Saturday, December 31, 2011

New year, new beginnings

Not really conducive to the tone of
my blog post, but I figured my readers
would enjoy a little Calvin & Hobbes.
Well Mankato, it's been fun.

After 3 1/2 years of biking on the Red Jacket Trail and doing training runs up Glenwood Avenue, my residency in the scenic Minnesota River town came to an end yesterday. I am now *mostly* moved in at my new apartment in Faribault and I'll be starting my new job as a page designer for the Faribault Daily News and Northfield News on Jan. 9.

I have mixed emotions about moving away from Kato. I'm obviously not thrilled about leaving the city's blossoming bike culture, as it was a big part of what got me interested in cycling in the first place. I'm also a little downtrodden about moving away from the downtown location I was previously located at. Loud noise from the bars notwithstanding, it was pretty nice to be within walking distance of work, the post office, the grocery store, the library and several decent restaurants.

On a larger scale, it's also a little unnerving to be moving away from a place I've become so accustomed to over the years. I know it's not a good idea to get overly complacent with a situation, particularly in a career as volatile as journalism. But it's hard to avoid when you find so many things to enjoy about a community, which was definitely the case with me in Mankato.

On the other hand, as George Harrison once said: "All things must pass." Despite being nervous about the unknown, I'm excited for the change that comes with a new town and a new job. I don't know much about Faribault aside from its association with the Sakatah Singing Hills Trail, but I'm looking forward to getting acquainted with the community and seeing what the town has to offer. I'm also anxious to continue my career in journalism and get back into a routine that includes work (sorry, but eight weeks of being unemployed is more than enough).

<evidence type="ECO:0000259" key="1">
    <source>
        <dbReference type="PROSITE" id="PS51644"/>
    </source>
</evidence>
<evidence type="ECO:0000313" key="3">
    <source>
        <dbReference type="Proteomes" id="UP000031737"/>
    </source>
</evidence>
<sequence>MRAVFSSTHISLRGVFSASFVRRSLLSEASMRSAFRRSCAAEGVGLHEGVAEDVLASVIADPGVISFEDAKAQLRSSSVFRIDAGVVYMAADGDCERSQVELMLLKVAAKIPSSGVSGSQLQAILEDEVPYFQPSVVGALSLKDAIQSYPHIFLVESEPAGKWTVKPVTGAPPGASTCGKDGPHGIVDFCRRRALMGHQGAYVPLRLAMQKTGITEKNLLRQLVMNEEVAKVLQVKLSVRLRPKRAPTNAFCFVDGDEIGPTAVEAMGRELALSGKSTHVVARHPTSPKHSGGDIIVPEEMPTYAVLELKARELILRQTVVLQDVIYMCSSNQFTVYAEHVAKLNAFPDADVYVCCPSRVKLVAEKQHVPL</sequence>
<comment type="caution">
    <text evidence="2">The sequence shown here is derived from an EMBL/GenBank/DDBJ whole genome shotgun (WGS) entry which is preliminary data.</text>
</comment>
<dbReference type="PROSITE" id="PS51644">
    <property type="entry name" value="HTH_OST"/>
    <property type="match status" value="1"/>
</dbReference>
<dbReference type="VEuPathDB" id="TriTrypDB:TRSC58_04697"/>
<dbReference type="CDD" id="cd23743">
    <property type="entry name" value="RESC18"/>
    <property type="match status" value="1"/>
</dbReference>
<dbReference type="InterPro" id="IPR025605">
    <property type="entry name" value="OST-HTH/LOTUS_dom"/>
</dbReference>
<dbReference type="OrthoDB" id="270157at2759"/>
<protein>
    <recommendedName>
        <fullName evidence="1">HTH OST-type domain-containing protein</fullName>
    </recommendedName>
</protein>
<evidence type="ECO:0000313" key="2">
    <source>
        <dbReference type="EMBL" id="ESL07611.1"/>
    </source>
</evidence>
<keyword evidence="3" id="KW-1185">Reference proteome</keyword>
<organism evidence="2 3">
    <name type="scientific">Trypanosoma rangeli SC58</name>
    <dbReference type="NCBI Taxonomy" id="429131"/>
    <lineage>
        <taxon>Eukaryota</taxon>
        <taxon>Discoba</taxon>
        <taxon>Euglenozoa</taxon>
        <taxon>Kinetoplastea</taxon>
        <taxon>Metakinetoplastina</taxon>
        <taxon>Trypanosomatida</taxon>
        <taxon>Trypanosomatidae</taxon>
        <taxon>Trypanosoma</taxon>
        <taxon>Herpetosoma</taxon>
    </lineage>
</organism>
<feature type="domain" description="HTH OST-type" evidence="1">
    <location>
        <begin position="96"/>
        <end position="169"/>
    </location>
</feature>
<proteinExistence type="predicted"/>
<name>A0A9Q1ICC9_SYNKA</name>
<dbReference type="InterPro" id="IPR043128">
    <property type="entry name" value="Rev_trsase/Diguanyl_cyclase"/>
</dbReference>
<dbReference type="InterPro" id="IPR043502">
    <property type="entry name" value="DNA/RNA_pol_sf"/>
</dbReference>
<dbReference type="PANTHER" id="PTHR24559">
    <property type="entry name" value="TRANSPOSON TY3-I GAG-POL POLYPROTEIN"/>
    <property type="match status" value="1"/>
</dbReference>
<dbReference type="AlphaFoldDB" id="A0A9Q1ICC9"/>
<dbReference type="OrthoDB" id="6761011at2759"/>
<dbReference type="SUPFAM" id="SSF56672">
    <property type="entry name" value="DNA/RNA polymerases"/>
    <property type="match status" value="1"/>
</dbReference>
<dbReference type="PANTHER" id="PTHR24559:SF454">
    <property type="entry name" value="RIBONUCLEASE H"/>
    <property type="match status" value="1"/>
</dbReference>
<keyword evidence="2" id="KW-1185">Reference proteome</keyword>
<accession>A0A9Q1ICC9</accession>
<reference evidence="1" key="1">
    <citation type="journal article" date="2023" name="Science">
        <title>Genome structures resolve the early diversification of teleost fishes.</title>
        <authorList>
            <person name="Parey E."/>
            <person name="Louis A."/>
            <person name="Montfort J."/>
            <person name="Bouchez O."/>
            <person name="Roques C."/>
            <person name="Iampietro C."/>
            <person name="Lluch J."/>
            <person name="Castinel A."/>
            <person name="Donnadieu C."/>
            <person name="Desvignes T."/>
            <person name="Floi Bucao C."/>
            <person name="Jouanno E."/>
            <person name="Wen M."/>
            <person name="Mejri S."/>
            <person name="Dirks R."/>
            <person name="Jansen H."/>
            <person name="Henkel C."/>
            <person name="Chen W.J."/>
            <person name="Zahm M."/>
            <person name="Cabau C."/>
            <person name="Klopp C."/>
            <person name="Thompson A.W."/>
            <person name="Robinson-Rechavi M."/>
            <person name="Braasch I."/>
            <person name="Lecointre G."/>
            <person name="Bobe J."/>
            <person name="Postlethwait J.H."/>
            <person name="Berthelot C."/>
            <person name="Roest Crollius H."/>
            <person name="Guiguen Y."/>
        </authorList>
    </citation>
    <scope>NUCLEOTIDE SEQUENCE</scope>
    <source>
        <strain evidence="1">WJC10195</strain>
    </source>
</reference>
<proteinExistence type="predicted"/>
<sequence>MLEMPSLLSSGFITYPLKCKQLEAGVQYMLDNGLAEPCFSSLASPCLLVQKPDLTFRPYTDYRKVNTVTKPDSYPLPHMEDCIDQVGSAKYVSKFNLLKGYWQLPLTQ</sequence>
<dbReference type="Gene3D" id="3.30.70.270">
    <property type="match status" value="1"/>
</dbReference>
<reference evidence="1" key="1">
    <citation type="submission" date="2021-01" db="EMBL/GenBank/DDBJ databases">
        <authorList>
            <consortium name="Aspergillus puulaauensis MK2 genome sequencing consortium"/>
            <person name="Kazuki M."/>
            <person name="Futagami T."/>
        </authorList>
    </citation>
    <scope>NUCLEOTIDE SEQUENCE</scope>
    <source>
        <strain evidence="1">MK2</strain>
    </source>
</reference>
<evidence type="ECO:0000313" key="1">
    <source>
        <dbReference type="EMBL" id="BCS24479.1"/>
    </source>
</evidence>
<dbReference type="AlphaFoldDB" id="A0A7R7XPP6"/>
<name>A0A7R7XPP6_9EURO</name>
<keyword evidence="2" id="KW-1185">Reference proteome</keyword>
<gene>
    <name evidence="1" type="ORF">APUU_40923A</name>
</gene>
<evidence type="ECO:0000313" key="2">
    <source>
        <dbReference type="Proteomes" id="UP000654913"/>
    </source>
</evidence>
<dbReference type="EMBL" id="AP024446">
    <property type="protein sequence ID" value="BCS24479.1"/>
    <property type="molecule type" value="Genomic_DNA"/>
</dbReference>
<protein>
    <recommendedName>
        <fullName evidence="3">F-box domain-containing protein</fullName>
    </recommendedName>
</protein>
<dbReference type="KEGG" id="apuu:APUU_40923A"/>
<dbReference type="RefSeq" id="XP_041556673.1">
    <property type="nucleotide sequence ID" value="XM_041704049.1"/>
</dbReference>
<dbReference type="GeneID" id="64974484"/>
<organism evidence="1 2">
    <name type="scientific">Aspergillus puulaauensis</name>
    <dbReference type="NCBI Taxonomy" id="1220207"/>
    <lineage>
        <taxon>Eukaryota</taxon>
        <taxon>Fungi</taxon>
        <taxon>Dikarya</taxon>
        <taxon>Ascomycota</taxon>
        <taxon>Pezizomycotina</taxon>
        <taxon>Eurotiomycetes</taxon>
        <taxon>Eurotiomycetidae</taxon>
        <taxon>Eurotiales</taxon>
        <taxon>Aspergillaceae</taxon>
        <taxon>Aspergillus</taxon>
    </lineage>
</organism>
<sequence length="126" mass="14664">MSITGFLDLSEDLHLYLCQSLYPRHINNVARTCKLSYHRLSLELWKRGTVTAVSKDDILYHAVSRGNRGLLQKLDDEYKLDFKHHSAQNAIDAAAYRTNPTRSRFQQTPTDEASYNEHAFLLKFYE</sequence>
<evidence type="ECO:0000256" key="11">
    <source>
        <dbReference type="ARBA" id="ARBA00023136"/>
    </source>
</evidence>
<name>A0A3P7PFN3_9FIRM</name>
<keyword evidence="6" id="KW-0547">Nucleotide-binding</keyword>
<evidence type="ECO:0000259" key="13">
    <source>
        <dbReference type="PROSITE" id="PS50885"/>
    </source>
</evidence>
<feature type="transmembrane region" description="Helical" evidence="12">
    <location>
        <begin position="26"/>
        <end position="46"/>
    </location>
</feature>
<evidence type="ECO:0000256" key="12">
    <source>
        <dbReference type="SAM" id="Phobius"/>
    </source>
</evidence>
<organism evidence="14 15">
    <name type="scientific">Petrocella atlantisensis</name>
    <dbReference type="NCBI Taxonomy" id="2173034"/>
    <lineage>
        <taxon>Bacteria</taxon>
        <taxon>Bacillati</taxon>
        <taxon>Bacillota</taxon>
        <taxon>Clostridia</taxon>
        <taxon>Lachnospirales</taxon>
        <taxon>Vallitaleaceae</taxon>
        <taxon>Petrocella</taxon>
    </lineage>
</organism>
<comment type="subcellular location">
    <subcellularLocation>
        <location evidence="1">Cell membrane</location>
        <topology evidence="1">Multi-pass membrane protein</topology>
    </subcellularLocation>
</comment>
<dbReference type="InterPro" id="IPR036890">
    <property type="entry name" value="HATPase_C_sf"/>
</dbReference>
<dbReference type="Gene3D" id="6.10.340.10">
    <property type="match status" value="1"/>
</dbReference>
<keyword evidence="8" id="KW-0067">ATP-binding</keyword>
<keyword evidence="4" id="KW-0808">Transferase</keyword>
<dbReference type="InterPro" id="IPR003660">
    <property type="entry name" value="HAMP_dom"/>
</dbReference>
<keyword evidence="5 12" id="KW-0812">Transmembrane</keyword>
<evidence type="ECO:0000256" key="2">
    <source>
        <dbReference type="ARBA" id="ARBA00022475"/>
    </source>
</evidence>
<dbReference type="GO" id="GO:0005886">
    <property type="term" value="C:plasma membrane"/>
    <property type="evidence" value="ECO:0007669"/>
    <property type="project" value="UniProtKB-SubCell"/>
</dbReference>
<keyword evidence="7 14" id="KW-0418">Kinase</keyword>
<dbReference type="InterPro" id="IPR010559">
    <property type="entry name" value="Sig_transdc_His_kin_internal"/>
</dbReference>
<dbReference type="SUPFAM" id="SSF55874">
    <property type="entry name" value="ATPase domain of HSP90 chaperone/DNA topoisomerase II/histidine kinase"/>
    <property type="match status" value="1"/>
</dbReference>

I suppose it's only fitting that the new job and new town would come about at this time of year. New Years has always been a time of new beginnings and resolutions to better yourself in the coming year.

It's too early to tell if I'll grow fond of Faribault like I did with Mankato, but my resolution for 2012 is to make the best of the situation and put forth my best effort at my new job.

Happy New Years everyone!

***Note: With my new location, the focus of my blog will shift from being Mankato-centric to being more oriented toward Faribault readership. However, due to the two towns relative proximity to one another, I will be sure to keep my readers updated if any big news happens out of Mankato in the health & fitness realm.

Thursday, December 15, 2011

Mankato city planners looking for bike route input

Even the most pessimistic cycling advocate would have a hard time denying the progress Mankato has made as a bike-friendly community in recent years.

In addition to adding several in-town bike paths, city planners built the Minneopa trail last year and the Greater Mankato Convention & Visitors Bureau released a trail map earlier this year complete with suggested area bike loops.

Aside from that, the Greater Mankato Bike & Walk Advocates verified cycling interest in the area with the successful Mankato River Ramble this past October. The inaugural tour ride drew more than 1,500 participants and drew rave reviews from all participants.

The League of American Cyclists recognized Mankato's efforts this past spring by awarding them with honorable mention status as a bike-friendly community. A prestigious honor no doubt, but Mankato city planners and bike advocates are looking for more next year.

"That really helped us assess where we're at as a bike-friendly community," Greater Mankato Bike & Walk Advocate founder Tom Engstrom said. "They told us what we need to improve on, and the city is taking steps to do that."

A big part of that step has been the city planners providing a large poster board map of Mankato for cyclists to draw out their regular bike routes with markers. According to Engstrom, the objective of the map is for city planners to get an idea of where cyclists regularly ride in Mankato. From there, the city will use the input to determine whether it's appropriate to label bike lanes on those routes.